The decision to back away from Yucca Mountain as a long-term nuclear waste storage site is one of the first-term policies of President Barack Obama that is now solidified after his re-election.
That means Congress is going to have to address the long-term future examined by the Blue Ribbon Commission on America’s Nuclear Future. The commission recommended developing an interim storage plan for the 70,000 tons of high-level spent nuclear fuel now sitting next to nuclear reactors in states that consent to take it.
Idaho has 300 tons of spent fuel here, and the Navy’s plans to ship its waste to Yucca Mountain will have to be changed. In the meantime, Eastern Idaho business and government leaders have sought to get Idaho to join New Mexico, North Carolina and Texas as states proposing their own interim storage sites. The Idaho National Laboratory contractor officials have less ambitious goals to allow more waste in for research purposes.
Gov. Butch Otter’s 13-member Leadership In Nuclear Energy Commission has been exploring the future of nuclear research at the INL. But its ability to maneuver became limited when former Gov. Cecil Andrus leaked a document from INL contractor Battelle Idaho that showed it wanted to dramatically change the 1995 agreement to keep nuclear waste out of the state negotiated by Gov. Phil Batt.
The commission delayed its final report until Dec. 3. After that, it will take public comments into January.
Idaho voters backed Batt’s 1995 agreement with the Department of Energy, 60 to 40 percent, sending the message: Don’t send more commercial nuclear waste to Idaho, and get rid of all of the waste that’s here by 2035.
Otter himself shut the door to the idea that the INL — or the state for that matter — would become a nuclear waste repository.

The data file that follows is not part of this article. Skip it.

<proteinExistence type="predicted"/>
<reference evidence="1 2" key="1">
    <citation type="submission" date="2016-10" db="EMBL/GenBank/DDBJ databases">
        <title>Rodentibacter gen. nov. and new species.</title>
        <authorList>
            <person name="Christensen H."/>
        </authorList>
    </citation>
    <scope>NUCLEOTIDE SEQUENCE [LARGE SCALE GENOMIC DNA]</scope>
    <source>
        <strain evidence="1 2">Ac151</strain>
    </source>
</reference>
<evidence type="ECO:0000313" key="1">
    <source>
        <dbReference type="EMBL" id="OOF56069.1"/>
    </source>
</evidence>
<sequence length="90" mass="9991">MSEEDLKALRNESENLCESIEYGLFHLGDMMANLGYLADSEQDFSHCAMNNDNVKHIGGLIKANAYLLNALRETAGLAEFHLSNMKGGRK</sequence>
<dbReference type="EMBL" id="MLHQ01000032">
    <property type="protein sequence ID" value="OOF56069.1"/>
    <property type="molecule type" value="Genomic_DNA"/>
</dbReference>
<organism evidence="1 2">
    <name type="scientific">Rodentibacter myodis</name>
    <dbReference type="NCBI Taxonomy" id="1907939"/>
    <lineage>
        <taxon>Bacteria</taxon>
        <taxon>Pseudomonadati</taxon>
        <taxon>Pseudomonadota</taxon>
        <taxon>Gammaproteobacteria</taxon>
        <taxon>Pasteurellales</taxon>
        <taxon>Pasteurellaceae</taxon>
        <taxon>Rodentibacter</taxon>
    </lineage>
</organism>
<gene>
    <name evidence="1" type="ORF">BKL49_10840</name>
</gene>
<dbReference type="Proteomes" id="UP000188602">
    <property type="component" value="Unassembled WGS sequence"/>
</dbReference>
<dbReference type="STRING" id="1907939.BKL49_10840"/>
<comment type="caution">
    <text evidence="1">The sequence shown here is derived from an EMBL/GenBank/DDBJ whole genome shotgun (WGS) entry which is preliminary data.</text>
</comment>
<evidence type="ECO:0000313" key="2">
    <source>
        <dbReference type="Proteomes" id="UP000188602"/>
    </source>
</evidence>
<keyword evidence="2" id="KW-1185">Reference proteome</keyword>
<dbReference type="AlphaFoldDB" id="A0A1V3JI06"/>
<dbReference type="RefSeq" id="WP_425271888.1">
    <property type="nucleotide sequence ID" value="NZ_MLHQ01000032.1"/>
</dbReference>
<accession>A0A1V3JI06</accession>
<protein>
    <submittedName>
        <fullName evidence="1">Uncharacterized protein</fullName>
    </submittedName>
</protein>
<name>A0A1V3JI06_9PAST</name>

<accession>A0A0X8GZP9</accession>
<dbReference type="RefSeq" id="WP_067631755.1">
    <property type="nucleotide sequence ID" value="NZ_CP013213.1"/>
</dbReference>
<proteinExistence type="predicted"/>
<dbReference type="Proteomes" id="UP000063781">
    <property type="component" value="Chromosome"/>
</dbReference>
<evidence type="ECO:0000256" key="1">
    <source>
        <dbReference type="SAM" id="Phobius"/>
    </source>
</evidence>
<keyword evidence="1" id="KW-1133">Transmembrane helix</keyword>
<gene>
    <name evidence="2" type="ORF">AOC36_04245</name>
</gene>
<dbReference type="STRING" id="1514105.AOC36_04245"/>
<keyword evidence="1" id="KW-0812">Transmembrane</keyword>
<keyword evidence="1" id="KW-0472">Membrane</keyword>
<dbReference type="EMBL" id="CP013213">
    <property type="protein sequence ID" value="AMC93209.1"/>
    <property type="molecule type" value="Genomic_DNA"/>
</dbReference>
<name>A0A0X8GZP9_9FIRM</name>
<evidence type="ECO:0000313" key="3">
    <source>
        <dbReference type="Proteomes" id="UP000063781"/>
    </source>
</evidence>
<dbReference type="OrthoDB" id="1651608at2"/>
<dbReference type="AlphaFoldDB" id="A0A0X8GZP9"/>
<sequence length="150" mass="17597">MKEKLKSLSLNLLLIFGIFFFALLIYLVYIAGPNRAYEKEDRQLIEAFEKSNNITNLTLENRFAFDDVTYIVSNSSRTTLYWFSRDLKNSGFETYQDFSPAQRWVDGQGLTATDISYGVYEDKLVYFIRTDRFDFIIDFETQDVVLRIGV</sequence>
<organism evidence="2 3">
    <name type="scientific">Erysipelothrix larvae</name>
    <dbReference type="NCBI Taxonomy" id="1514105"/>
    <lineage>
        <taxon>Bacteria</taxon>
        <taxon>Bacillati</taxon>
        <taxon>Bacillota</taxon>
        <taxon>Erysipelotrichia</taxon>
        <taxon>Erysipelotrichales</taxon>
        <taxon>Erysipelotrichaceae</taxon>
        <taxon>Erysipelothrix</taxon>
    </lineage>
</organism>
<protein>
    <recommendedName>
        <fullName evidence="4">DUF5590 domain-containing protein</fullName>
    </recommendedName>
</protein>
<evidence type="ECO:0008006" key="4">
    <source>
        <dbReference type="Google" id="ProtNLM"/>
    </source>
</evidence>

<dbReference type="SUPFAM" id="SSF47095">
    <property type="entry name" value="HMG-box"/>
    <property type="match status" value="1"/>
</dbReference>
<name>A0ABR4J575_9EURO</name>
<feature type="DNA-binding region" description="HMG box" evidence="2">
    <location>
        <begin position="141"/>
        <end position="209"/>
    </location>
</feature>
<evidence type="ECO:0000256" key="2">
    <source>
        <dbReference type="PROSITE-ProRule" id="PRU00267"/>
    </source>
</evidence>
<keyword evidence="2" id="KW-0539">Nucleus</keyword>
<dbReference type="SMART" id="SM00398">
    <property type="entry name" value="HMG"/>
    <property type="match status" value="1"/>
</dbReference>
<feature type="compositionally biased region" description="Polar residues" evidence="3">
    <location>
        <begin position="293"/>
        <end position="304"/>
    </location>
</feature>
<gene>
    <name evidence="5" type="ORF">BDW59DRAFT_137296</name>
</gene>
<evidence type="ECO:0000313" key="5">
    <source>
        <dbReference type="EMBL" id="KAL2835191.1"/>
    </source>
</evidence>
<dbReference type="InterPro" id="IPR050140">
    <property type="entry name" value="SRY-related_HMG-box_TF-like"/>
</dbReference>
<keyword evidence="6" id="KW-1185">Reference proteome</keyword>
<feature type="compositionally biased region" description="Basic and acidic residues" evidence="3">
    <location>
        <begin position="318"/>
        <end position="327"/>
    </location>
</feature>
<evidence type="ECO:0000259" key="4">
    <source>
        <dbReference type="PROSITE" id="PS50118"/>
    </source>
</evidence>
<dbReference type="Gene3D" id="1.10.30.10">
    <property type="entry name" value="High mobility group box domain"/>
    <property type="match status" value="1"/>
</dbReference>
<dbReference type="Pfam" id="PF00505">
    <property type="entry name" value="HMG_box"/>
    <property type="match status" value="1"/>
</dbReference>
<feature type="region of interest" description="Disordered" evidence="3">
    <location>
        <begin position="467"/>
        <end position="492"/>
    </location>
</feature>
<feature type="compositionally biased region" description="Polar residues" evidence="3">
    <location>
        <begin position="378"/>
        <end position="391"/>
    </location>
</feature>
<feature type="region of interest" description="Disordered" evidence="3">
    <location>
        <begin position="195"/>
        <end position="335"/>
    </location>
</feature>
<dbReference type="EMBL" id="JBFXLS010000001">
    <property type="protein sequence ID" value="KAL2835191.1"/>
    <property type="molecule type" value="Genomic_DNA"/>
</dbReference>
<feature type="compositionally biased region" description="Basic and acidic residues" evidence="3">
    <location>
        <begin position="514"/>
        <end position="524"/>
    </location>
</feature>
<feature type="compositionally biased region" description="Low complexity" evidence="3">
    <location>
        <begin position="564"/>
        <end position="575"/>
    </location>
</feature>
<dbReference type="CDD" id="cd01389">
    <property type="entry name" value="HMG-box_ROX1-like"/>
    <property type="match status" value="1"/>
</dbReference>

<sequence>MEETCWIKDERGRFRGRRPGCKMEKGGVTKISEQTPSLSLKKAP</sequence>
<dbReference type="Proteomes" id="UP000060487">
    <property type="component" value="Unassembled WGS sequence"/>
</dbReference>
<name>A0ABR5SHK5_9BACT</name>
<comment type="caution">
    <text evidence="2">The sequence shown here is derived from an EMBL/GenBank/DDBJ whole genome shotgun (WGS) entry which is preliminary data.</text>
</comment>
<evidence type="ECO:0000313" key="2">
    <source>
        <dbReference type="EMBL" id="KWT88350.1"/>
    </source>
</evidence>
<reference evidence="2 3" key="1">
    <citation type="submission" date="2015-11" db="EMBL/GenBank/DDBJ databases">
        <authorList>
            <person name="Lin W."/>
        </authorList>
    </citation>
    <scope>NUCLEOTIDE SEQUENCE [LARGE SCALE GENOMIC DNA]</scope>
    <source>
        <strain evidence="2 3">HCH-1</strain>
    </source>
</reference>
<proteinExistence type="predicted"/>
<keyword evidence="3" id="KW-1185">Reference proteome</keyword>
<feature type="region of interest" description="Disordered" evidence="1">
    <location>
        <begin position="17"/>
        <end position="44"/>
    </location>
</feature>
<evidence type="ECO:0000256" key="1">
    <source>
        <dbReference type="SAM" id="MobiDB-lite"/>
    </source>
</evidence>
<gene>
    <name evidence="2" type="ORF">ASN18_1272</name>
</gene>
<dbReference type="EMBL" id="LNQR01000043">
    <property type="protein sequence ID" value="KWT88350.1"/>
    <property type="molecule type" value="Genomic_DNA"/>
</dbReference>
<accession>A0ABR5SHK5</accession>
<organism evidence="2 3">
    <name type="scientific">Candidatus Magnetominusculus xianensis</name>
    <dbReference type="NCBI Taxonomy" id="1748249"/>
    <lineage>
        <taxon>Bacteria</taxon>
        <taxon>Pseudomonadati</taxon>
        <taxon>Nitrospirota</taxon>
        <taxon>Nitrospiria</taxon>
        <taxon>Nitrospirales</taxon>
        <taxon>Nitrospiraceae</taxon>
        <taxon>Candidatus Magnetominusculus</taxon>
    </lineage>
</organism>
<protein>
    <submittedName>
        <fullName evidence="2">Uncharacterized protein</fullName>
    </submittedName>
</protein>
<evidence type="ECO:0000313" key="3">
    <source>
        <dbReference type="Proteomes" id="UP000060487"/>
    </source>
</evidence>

“I’ll say this as plainly and as unequivocally as I can: Idaho will NOT be a repository for nuclear waste,” Otter wrote in a guest opinion.
Of course, that doesn’t address the Navy waste in Eastern Idaho that has nowhere to go. When Idaho hits its deadline in 2035, the federal government can merely pay a fine and continue storing the waste here.
Federal court decisions also have upheld Department of Energy plans to leave some low-level, long-lived nuclear waste in the ground at INL forever, essentially leaving portions of the 890-square mile site as a permanent sacrifice zone.
Batt never envisioned that.
Last week, Doug Sayer, president and CEO of Premier Technology Inc., a Blackfoot company that works in the nuclear industry nationwide, urged the state to consider the economic consequences of federal cutbacks on the INL and the Eastern Idaho economy.
Sayer thinks recycling spent fuel makes more sense than burying it, and he wants Otter’s nuclear commission to push for a new agreement with the federal government.
But Sayer wants state control, and he doesn’t want the waste at the INL.
“I believe there might be a location in Idaho that is not over the aquifer and that has suitable geology and that the technology exists that would allow us to construct a safe and environmentally sound facility,” Sayer said. “I would build it on state endowment lands so all of the revenues would go towards our education system and our universities could manage and operate the facilities, once again generating opportunities and revenues for our state.”
To address the realities of long-term nuclear waste, Idaho needs a new discussion on the level of the 1996 waste initiative campaign.
The Snake River Alliance, the Idaho anti-nuclear group, is certain to oppose any change. And it has the 1996 vote as its defense.
For Idaho to rewrite the nuclear waste agreement, Otter would have to take the lead, campaign hard statewide and get support from Batt and — ideally — Andrus. It might take another voter initiative. Many Idahoans today weren’t voters in 1996.
Sayer says the state must ask whether his plan makes environmental, social and economic sense.
“If the answers to these questions are no, then I will face the fiscal cliff right along with you,” Sayer said.
Rocky Barker: 377-6484